Southeastern Section - 62nd Annual Meeting (20-21 March 2013)

Paper No. 3
Presentation Time: 8:50 AM


DRAPER, Grenville, Deptarment of Earth and Environment, Florida International University, 11200 SW 8th Street, Miami, 33199,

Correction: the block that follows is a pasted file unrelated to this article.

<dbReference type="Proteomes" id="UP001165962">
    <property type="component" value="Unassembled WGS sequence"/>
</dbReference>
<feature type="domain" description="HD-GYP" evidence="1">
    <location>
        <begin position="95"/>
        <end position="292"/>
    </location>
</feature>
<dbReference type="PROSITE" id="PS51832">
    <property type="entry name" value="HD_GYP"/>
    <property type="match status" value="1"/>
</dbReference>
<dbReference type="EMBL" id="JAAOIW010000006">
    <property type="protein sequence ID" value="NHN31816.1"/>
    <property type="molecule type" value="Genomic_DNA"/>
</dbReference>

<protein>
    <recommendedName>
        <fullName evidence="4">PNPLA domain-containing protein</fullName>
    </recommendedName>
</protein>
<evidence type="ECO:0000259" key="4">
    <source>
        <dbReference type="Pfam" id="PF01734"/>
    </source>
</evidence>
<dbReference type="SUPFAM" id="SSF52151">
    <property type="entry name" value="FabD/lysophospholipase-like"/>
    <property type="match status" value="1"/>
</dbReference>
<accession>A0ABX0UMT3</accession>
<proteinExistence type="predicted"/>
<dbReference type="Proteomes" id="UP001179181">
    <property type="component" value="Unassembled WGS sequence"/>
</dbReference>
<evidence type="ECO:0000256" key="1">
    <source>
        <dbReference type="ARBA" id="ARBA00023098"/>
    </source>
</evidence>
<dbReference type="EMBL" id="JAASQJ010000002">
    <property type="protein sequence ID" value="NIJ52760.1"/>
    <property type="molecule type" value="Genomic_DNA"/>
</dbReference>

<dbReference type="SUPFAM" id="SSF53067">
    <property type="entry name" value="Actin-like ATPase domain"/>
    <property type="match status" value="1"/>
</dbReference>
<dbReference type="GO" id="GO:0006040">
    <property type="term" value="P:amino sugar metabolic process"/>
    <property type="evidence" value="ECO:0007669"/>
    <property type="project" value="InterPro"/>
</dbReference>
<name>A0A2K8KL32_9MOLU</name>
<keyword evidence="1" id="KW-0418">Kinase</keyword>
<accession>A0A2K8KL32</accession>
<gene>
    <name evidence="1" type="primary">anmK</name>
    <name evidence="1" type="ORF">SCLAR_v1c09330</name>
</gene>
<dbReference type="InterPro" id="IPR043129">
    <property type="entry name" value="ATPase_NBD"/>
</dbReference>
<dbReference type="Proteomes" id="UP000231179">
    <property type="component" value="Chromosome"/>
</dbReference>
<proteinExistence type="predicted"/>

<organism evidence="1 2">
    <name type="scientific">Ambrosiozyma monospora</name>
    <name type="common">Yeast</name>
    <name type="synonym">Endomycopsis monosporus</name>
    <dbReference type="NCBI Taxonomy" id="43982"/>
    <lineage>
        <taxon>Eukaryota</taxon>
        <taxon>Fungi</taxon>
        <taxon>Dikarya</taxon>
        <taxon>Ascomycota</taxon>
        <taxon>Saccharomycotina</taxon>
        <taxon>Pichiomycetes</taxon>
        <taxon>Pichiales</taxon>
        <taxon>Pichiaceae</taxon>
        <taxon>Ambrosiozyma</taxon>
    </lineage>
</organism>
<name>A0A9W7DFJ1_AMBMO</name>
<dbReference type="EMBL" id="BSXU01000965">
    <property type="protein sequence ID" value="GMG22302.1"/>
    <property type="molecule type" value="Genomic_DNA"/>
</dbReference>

The Caledonia Formation of St. Croix consists of very impure calcarenitic sandstones, siltstones and mudstones (turbidites and contourites) of Cenomanian- Maastrichian age intruded by ~72-66 Ma dioritic stocks and sills. These rocks occur in the east and west of the islands and are separated by a half-graben filled with ?Oligocene-Miocene carbonates. A prominent feature of the Caledonia Formation is a penetrative slaty cleavage formed under anchizonal conditions. The orientations of the slaty cleavage and the structural history of the east and west parts of the island differ. The microfabric of the Caledonia formation consists of the following fabric elements: a) aligned, ellipsoidal carbonate grains, b) short (1-3 grain diameters long) pressure solution seams, c) long pressure solution seams, d) aligned phyllosilicate grains. These elements form fabrics in the following architectural schemes: 1) ellipsoidal carbonate grains only, 2) ellipsoidal carbonate grains + short pressure solution seams, 3) ellipsoidal grains + long pressure solution seams (often anastamosing), 4) ellipsoidal carbonate grains + aligned phyllosilicate grains,5) long pressure solution + aligned phyllosilicate grains, 6) ellipsoidal carbonate grains + long pressure solution seams + aligned phyllosilicate grains. Strain was assessed using the Rf/phi method on thin sections cut perpendicular to the foliation and parallel to lineation (if there was one). This enabled a calculation of relative strain in the rocks as the factors inhibiting estimation of absolute strain would be the same in all samples. The results showed that the east end of St. Croix enjoyed simple oblate flattening, whereas western St. Croix enjoyed a more prolate deformation. Consideration of fabric architecture schemes, phyllosilicate/carbonate ratios and strain enable the construction of “maps” that relate to composition and strain and fabric architecture. Kinematic analysis of western St. Croix indicates a top-to-the-south tectonic transport and increasing embrittlement over time. The oblate flattening in eastern St. Croix suggests a very different kinematic history